As I drink wine and write this, these two books sit next to me, the authors both gazing at me with challenge and expectation. I don’t think I seek out these kinds of peculiar pairings to be deliberately provocative. I’m just a reluctant sorter. They would seem an odd couple to anyone else…but to those who know me, this will likely not come as too astounding. The spiritual humanitarian alongside the hilarious hedonist. Sounds about right.

Ram-odd-an

I will write more specifics about my strange affinity for these powerful women and the lessons they have taught me in the days to come, but for tonight, I accept their odd juxtaposition in my life and their company into Ramadan just as I hope you will accept the oddity of an educational mystic once again inspired and cleansed by her pilgrimage through this holy month.

I don’t have a logical or convenient filing system for the world or the people in it. I don’t reject these curious couplings when they happen. When my daughter hands me book, I accept. When the first year teacher hands me a book, I accept. When a kid asks me to sponsor the Muslim Student Association…I accept. And then I also accept the possibility that, perhaps, we were supposed to co-exist all along. Become friends. Transform each other. Make the other giggle.

I think Malala and Amy might do some giggling together. I think I might join them. And you? You’re invited, too.

Giggle.

Accept.

Thin and Now – A Study in Liminal Space

In between is a space unto itself.

Sitting in a dead car on a country road in Colorado, I don’t know if I shiver from the cold or some deeper sense of awareness. I am not alone in the car. I sit with the only self-proclaimed neo-pagan I’ve ever met. This is the first moment I encounter the notion of “Liminal Space.”

As she describes the Celtic and Pagan traditions, she speaks of the sanctity of spaces between. Cliffs as meeting spaces between earth, water, and sky. Pregnancy as the time when a woman is no longer a child but not yet a mother.  Dawn and Twilight. Solstice and equinox. These moments perch at the precipice before we leave behind what was and step into what will be next.

Life at the threshold.

Yesterday I spent one of my spring break days on a pilgrimage with my dear friend Cara. An Episcopal priest on Capitol Hill, we first met at bible study in college. She knew early on that her’s would be the life of a religious. She continues to anchor me in the faith of my roots…even as I am tempted by Pagan fruit.

 

On yesterday’s journey she led me down into the metro and up again to the Renwick Gallery. This diminutive museum tucked away from the rest of the National Mall was a small marvel. Their installation right now one of Wonder. Quite literally. Each room has been transformed into a transcendent space. The effect is visual, but also behavioral.

We tilt our heads, puzzled.

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We crouch down.

Liminal3

 

We get closer.

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Reach out.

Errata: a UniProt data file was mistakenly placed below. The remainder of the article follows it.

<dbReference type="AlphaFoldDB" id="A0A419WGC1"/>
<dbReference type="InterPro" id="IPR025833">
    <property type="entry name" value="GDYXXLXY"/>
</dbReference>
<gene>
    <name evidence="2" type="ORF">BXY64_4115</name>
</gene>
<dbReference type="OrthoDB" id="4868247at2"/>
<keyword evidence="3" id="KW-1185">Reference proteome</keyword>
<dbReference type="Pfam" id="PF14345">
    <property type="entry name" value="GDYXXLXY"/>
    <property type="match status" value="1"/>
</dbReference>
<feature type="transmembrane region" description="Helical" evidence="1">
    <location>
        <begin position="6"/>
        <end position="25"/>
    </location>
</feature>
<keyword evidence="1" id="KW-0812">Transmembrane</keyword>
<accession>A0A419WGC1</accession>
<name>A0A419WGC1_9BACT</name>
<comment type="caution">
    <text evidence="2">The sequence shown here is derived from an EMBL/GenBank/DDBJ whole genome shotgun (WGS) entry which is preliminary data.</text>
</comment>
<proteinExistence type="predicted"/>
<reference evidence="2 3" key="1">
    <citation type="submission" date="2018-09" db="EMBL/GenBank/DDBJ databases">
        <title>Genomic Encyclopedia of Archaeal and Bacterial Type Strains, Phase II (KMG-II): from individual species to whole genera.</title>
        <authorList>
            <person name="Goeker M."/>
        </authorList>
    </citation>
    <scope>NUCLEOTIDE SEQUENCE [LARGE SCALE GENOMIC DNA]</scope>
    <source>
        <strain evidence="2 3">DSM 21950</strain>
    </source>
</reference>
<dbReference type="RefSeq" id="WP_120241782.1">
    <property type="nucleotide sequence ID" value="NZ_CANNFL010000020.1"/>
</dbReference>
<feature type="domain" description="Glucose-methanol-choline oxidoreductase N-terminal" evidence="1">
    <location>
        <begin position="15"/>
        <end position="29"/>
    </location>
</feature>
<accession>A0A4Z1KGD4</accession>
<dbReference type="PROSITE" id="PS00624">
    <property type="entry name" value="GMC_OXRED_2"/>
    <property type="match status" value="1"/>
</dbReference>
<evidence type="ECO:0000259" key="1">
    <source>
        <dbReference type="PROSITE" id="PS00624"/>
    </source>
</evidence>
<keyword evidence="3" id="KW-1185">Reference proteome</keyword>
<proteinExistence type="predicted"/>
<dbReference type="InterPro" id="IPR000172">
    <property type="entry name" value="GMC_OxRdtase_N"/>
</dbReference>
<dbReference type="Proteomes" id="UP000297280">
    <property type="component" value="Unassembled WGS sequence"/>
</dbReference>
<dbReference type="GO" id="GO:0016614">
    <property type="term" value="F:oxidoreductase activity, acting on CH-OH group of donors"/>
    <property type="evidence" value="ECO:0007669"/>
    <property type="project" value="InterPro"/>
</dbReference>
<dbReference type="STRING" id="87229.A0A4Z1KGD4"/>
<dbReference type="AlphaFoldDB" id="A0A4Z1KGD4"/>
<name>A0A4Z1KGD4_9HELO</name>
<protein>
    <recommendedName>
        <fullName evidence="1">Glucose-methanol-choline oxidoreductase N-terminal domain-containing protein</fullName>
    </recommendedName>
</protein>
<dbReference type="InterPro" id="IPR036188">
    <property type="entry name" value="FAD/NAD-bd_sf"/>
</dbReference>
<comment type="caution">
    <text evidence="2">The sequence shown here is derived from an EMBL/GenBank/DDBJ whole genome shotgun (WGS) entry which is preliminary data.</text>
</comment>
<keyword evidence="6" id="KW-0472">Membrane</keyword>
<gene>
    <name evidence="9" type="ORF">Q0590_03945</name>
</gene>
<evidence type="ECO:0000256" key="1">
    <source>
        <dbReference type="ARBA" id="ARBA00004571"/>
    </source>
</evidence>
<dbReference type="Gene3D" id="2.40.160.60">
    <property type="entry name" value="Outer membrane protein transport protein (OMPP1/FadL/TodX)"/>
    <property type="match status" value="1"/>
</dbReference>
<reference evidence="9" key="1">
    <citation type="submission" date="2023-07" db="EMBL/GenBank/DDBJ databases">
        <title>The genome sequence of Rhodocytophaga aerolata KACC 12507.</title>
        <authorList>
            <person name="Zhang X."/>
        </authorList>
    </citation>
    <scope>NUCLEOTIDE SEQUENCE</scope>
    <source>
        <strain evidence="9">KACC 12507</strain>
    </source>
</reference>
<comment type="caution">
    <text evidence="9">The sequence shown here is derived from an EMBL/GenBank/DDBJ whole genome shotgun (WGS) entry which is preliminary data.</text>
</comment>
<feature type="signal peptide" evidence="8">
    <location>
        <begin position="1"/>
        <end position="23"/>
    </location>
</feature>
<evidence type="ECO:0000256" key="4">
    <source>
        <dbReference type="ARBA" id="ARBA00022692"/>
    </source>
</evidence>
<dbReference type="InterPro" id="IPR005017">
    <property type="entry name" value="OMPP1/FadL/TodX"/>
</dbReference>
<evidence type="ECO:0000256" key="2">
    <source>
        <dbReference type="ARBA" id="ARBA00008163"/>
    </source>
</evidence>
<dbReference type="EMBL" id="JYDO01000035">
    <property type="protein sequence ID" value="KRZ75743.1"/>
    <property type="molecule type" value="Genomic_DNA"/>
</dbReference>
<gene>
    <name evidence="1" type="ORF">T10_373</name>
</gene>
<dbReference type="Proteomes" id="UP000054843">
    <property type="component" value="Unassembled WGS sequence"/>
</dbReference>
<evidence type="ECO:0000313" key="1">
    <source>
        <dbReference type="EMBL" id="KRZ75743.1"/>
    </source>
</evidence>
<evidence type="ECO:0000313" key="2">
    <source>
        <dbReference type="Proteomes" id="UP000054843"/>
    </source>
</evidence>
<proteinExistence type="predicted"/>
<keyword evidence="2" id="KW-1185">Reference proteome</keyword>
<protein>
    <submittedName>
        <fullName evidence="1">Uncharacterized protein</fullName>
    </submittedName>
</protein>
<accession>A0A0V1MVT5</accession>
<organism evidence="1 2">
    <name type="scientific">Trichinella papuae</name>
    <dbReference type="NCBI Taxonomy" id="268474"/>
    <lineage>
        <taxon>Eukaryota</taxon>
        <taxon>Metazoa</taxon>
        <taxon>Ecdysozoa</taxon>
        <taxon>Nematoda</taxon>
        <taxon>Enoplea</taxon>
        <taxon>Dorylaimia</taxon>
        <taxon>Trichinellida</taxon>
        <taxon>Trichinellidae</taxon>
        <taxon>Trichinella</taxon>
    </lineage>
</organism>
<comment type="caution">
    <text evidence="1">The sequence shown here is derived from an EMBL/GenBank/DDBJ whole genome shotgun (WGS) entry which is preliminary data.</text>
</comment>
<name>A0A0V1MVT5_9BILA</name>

Liminal 1

We step back.

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We prostrate ourselves, gaze and giggle.

Liminal13

 

String becomes light.

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Wings become wallpaper.

liminal4

Cards become pillars of salt.

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Afterwards, on our long walk home, back the way we came, I am once again thinking about Space. How we shape it. How it shapes us. How often neglected this essential idea has become in a modern world where architecture is so often utterly utilitarian.

I ask Cara her thoughts on liminal space.

“Thin Space,” she calls it. I seize on this term.

Yes.

Thin.

As a priest, she is invited into these sanctified spaces, lives in them. Creates and consecrates them.

But in her experience, passing through liminal space is as likely to be distressing as enlightening for those who experience it. After all, she says, the most common time she has experienced this “thinness” is just before or just after death.

Looking back at my own timeline, I note a deep change that transpired in me and plot its beginnings in the birth of my children and the death of my dearest friend’s husband. This overlay of living and dying created new heights and depths I have yet to fully explore, but I nevertheless feel the shift in my landscape.

Liminal space might be literal places we can plot on a map. Retreat to or create. They might be occurrences we can plot on a timeline and revisit annually in traditions and memorials. Or, they may be states of being we can generate in ourselves and, perhaps, share with others.

In between is a space unto itself.

 

I’ll cut you with my Unicorn…

How to change workplace culture with your therapy unicorn.

Workplace meetings are not renowned for their magic or mythical creatures.

Two months ago I sat in a bi-monthly meeting with my colleagues. This is one of those long standing scheduled meetings that has unfortunately developed an atmosphere of smothering cynicism.  I’m one of the newest and youngest members to this team. On this particular day, there was a problem on the table. How do we get business partners, administrators, counselors, and students to buy into a new online platform where they can register to host or have an internship? I suggested brining all the stakeholders together at each school so they could learn and get excited about the platform in proximity to each other.

One of my colleagues responded to this idea with…

“Really, Barbara? And then will there be unicorns?”

Oh.

No.

She.

Didn’t.

Yep. She did. In front of all my peers she called me a unicorn lover.

unicorn8

This day will live in infamy for TWO reasons.

  1. Because I’ve told this story indignantly countless times and I’m now blogging about it.
  2. Because I never realized before this moment that I was out of touch with my inner unicorn love.

My rage and disbelief makes the memory of my rejoinder a LITTLE fuzzy, but I believe I said something along the lines of:

“Yes. I will be riding my rainbow haired unicorn, and you best get out of its way!”